11

Metabolic Acidosis of Chronically Hemodialyzed Patients  

Microsoft Academic Search

Metabolic acidosis is a condition that is commonly encountered in both chronic renal failure and in end-stage renal disease. Metabolic acidosis is associated with many adverse effects: negative nitrogen balance, increased protein decomposition, anorexia, fatigue, bone lesions, impaired function of the cardiovascular system, impaired function of the gastrointestinal system, hormonal disturbances, insulin resistance, hyperkalemia, altered gluconeogenesis and triglyceride metabolism, increased

Vedran Kovacic; Luka Roguljic; Vinko Kovacic

2003-01-01

12

Chronic metabolic acidosis destroys pancreas.  

PubMed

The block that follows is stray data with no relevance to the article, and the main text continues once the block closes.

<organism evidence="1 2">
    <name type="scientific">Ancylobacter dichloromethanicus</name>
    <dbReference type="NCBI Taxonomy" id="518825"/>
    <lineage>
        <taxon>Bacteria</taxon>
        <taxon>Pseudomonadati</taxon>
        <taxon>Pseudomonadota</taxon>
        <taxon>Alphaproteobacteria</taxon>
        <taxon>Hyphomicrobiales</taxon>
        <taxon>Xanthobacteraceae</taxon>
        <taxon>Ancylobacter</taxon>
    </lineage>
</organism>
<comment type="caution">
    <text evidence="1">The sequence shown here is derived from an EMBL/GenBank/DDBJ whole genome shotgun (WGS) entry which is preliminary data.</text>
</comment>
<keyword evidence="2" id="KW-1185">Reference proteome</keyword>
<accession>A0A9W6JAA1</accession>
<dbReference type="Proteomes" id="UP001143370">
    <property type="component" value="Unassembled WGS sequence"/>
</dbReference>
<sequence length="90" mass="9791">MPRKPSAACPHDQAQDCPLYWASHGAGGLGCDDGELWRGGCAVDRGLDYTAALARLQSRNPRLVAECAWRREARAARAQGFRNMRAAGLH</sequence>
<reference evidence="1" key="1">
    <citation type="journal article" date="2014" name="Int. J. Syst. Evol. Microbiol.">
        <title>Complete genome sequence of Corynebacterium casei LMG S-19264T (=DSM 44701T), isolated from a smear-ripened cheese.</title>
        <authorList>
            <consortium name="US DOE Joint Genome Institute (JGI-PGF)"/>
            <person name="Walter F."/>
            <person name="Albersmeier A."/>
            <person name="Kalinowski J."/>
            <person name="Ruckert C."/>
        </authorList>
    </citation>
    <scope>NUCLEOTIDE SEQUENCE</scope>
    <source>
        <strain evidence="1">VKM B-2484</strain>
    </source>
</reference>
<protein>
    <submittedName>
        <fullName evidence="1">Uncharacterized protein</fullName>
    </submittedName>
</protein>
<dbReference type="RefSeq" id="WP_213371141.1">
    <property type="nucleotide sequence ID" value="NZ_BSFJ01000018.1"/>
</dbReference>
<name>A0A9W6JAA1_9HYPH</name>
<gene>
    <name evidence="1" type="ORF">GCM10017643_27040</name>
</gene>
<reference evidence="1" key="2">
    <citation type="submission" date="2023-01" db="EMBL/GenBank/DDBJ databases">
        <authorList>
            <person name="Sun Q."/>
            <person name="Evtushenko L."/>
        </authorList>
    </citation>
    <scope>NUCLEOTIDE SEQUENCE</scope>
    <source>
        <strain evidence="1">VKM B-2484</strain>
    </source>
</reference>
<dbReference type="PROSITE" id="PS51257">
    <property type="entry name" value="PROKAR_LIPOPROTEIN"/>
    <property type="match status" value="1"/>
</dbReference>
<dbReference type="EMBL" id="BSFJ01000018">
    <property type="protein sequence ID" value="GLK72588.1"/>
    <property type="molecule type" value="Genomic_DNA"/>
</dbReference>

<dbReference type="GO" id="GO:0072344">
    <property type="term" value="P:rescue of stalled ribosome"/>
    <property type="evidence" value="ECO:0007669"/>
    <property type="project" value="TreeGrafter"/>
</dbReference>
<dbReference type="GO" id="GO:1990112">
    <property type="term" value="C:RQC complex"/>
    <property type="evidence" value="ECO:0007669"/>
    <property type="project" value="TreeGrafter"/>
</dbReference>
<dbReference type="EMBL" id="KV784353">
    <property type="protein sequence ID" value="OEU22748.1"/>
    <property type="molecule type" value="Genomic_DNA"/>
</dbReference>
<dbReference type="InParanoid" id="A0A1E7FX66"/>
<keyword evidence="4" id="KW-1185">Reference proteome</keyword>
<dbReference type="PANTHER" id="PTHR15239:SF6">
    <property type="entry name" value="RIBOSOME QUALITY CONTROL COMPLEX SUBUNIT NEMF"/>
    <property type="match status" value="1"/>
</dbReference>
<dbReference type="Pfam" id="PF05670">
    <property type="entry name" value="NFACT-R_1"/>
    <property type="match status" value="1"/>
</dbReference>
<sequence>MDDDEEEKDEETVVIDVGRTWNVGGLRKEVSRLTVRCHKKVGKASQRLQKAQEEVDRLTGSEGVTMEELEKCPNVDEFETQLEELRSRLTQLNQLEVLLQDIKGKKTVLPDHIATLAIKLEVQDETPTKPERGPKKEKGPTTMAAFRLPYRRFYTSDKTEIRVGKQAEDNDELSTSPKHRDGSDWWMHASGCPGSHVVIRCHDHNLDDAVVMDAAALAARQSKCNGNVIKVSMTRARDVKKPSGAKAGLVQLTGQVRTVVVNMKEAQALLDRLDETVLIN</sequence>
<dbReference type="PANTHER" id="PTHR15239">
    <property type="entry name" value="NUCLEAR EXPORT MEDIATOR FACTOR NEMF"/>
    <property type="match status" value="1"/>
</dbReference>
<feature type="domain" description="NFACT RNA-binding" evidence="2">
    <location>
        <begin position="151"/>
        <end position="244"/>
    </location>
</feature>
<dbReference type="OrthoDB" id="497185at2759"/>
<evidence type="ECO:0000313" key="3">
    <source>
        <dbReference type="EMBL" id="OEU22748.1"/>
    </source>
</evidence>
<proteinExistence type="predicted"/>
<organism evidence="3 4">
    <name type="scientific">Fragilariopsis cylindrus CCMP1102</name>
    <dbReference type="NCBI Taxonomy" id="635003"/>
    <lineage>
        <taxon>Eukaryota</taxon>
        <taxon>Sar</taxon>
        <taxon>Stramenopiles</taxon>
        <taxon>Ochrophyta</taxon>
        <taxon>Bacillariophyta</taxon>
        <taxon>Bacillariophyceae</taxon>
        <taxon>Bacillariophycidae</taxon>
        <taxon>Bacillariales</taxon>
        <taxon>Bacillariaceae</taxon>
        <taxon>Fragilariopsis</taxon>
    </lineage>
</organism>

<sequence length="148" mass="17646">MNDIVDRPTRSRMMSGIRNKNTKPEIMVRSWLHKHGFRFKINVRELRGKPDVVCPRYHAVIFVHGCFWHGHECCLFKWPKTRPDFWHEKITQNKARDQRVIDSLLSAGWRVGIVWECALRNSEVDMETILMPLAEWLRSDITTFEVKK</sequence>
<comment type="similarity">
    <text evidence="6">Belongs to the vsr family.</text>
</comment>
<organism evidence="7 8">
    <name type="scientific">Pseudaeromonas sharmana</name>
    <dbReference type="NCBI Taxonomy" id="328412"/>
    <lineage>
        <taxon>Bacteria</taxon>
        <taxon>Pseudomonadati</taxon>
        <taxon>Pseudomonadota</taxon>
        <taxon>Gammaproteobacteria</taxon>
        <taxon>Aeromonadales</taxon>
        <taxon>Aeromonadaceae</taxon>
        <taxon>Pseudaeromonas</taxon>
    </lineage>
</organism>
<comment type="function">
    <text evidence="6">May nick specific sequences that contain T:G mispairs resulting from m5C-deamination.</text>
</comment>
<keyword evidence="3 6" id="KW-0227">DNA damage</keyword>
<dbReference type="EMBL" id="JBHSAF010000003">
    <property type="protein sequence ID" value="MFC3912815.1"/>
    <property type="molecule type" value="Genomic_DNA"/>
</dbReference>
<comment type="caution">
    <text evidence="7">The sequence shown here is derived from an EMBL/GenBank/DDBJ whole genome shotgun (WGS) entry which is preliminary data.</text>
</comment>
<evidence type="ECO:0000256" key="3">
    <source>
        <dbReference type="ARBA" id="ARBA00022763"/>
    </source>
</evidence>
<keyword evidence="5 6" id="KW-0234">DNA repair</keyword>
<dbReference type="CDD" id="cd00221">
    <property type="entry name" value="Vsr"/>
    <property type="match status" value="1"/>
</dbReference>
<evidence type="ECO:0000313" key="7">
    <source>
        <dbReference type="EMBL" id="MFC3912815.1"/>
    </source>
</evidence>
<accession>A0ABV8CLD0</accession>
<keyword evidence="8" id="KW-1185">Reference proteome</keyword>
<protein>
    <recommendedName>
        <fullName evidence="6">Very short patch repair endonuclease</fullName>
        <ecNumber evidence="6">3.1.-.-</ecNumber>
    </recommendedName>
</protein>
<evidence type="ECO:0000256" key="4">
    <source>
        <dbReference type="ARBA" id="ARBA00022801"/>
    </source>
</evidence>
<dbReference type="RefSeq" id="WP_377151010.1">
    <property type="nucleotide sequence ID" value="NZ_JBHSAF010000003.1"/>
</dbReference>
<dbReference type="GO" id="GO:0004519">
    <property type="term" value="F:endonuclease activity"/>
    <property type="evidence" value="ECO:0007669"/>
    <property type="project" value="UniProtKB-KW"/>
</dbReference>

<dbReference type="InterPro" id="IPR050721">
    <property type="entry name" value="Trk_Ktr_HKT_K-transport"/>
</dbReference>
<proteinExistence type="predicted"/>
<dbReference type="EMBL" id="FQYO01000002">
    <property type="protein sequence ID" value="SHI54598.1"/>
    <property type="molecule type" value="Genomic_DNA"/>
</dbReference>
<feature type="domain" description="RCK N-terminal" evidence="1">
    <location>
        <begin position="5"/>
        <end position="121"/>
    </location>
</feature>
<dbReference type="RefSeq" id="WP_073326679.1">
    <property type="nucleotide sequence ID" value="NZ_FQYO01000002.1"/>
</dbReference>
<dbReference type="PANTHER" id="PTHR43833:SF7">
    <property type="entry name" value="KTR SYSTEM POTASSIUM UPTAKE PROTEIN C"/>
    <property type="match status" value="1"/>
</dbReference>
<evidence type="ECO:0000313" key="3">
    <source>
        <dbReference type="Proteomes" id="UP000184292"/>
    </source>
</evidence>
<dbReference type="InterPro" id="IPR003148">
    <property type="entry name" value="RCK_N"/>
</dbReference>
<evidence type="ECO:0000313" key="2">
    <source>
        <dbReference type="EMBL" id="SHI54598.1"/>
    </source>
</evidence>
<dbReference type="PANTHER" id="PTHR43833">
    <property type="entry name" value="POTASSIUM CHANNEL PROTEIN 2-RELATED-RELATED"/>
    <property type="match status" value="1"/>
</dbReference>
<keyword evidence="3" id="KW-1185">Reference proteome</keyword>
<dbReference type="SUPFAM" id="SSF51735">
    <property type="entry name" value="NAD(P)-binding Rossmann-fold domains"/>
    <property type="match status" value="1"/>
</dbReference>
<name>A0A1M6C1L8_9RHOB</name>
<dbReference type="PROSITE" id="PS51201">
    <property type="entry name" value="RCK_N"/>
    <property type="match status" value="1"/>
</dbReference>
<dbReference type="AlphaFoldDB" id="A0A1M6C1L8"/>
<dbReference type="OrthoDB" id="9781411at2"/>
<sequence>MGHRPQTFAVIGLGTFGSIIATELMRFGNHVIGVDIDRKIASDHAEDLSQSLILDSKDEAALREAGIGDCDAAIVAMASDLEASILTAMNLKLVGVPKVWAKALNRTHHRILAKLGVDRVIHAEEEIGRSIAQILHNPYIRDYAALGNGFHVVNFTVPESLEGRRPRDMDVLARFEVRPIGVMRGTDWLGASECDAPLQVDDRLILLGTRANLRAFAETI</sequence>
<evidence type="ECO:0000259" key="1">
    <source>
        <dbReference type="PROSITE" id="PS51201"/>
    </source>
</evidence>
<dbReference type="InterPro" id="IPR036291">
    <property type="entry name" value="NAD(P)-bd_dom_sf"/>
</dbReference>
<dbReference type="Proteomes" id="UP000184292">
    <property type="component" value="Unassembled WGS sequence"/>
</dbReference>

One primary reason for the current epidemic of digestive disorders might be chronic metabolic acidosis, which is extremely common in the modern population. Chronic metabolic acidosis primarily affects two alkaline digestive glands, the liver, and the pancreas, which produce alkaline bile and pancreatic juice with a large amount of bicarbonate. Even small acidic alterations in the bile and pancreatic juice pH can lead to serious biochemical/biomechanical changes. The pancreatic digestive enzymes require an alkaline milieu for proper function, and lowering the pH disables their activity. It can be the primary cause of indigestion. Acidification of the pancreatic juice decreases its antimicrobial activity, which can lead to intestinal dysbiosis. Lowering the pH of the pancreatic juice can cause premature activation of the proteases inside the pancreas with the potential development of pancreatitis. The acidification of bile causes precipitation of the bile acids, which irritate the entire biliary system and create bile stone formation. Aggressive mixture of the acidic bile and the pancreatic juice can cause erratic contractions of the duodenum's walls and subsequent bile reflux into the stomach and the esophagus. Normal exocrine pancreatic function is the core of proper digestion. Currently, there is no effective and safe treatment for enhancing the exocrine pancreatic function. Restoring normal acid-base homeostasis can be a useful tool for pathophysiological therapeutic approaches for various gastrointestinal disorders. There is strong research and practical evidence that restoring the HCO3- capacity in the blood can improve digestion. PMID:25435570